bodily representation

See: embodiment
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That dancers are faced with an atypical situation that requires both practical and aesthetic considerations further strengthens this connection and opens up new opportunities for experimental investigation of self-localization, bodily representation, and human performance.
Contesting Bodies is divided into three parts, which explore, respectively, the making of bodily and embodied knowledge, bodily representation, and the regulation and containment of variously othered bodies.
As Li Rong has noted, one of the most notable things about Wild Grass is its emphasis on bodily representation.
And yet, Hettche's reflections on Descartes bring the question of bodily representation back into the picture, whereas Descartes's invitation to his readers to either trust his text or cut up and observe a body themselves equates reading with dissecting.
Full of mutilated war veterans, withered prostitutes, destitute proletarians, and wizened bourgeois, "Glitter and Doom"--whose real star, with more than fifty works present, is Otto Dix--calls attention not just to the politics of bodily representation but to the human body itself as the vessel on which political power unleashes its most brutal force.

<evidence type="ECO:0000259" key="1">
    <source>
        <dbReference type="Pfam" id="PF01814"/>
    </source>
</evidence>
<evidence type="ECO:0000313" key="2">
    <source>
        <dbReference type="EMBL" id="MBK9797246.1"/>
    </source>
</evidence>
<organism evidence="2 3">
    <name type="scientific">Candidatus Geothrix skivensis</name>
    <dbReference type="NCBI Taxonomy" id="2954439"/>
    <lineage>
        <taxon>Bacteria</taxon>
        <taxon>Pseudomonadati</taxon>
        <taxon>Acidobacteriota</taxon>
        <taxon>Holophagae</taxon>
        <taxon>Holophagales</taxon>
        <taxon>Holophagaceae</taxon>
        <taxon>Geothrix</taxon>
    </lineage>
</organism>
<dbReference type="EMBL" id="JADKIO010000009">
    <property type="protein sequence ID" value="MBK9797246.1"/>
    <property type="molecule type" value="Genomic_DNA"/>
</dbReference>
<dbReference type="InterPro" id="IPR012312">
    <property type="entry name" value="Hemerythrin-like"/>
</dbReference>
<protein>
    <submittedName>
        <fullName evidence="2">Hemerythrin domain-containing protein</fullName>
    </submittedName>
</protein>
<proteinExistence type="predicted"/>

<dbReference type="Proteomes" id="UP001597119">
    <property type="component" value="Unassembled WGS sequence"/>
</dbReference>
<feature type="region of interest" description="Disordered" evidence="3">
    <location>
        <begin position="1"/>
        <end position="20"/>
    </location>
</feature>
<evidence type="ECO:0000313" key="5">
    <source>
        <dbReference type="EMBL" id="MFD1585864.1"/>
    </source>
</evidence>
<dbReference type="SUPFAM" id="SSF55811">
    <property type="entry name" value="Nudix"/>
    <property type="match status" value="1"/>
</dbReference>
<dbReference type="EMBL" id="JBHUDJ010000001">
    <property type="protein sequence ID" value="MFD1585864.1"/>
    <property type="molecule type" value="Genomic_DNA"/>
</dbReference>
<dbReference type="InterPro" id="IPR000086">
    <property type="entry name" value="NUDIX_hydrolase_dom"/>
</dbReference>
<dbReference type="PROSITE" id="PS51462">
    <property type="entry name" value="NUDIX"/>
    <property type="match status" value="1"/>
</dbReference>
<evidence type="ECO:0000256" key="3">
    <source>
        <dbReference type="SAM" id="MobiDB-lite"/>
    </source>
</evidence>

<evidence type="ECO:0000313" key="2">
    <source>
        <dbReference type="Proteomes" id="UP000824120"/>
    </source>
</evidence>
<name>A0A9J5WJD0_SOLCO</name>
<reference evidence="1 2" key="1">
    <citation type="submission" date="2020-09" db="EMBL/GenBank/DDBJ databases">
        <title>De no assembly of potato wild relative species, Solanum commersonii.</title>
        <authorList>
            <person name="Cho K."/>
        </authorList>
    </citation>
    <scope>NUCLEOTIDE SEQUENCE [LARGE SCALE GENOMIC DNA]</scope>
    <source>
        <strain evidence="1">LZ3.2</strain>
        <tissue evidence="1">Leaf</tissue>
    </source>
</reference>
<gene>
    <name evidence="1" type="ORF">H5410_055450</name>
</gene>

The former is a well documented discussion of the politics of bodily representation as it relates to class and to gender.
They should appreciate the phenomenological value of the contribution and recognize that conceptualizations of an "astral body" as an exact duplicate of the physical body may not be that different from conceptualizations of a "phantom body" as a central bodily representation.
In this way, liberative education is forced to include an understanding and appreciation of the bodies involved in ways that move bodily representation away from oppressive -- status quo -- positioning.
Likewise, the bodily representation of Ursa's story in Jones's Corregidora is her hysterectomy scar.
The second section on The Politics of Bodily Representation turns its attention to "political investments contributing to particular forms of bodily representation" (p 11).
What this language doesn't quite articulate is the way that Hesse's work plays on the knife-edge of the literal and the metaphoric: that her art consistently stages the very problem of interpretation in confusing the formalist grammar of the modernist object with the sticky vicissitudes of bodily representation.
The study treats "drama," but it does not often enough probe the special problems and opportunities that performance offers for questioning bodily representation.